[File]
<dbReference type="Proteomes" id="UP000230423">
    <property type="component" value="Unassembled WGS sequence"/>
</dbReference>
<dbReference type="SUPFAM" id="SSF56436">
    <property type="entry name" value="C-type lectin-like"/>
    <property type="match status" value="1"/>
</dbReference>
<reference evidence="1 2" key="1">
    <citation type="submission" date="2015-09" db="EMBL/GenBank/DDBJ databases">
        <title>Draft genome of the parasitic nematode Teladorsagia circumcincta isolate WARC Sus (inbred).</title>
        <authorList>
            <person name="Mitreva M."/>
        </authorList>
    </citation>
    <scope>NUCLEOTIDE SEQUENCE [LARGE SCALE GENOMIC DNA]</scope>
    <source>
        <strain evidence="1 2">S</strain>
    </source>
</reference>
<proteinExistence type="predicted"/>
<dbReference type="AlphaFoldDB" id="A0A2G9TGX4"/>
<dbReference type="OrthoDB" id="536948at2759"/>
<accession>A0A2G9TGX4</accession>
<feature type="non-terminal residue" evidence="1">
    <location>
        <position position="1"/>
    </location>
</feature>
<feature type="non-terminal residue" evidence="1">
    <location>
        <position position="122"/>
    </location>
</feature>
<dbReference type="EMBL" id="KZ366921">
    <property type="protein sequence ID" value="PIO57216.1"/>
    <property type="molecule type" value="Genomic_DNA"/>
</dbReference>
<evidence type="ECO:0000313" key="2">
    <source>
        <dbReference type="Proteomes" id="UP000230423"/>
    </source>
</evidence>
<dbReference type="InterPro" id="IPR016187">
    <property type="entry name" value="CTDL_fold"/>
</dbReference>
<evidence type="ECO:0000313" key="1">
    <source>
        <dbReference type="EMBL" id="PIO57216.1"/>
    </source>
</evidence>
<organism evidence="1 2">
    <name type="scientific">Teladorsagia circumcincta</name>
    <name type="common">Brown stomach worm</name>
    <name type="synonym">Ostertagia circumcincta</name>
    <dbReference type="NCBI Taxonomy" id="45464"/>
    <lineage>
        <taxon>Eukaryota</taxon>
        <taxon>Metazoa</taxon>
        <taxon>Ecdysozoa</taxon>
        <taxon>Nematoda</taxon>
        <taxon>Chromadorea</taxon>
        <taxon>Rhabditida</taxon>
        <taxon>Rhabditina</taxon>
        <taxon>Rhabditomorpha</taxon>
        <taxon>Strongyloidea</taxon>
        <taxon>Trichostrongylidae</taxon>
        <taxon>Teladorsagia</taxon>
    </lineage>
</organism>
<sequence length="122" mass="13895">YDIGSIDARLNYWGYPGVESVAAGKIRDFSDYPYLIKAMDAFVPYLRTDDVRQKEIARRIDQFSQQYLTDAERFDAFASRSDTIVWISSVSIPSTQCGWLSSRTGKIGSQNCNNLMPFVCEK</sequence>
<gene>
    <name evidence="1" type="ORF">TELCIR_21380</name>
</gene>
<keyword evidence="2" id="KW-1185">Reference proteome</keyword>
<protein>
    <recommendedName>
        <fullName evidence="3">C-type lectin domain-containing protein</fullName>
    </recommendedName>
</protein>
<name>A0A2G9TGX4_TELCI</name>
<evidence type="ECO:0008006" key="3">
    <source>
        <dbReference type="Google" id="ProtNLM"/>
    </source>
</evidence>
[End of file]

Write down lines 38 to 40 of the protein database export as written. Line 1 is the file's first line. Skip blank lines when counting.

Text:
<evidence type="ECO:0000313" key="2">
    <source>
        <dbReference type="Proteomes" id="UP000230423"/>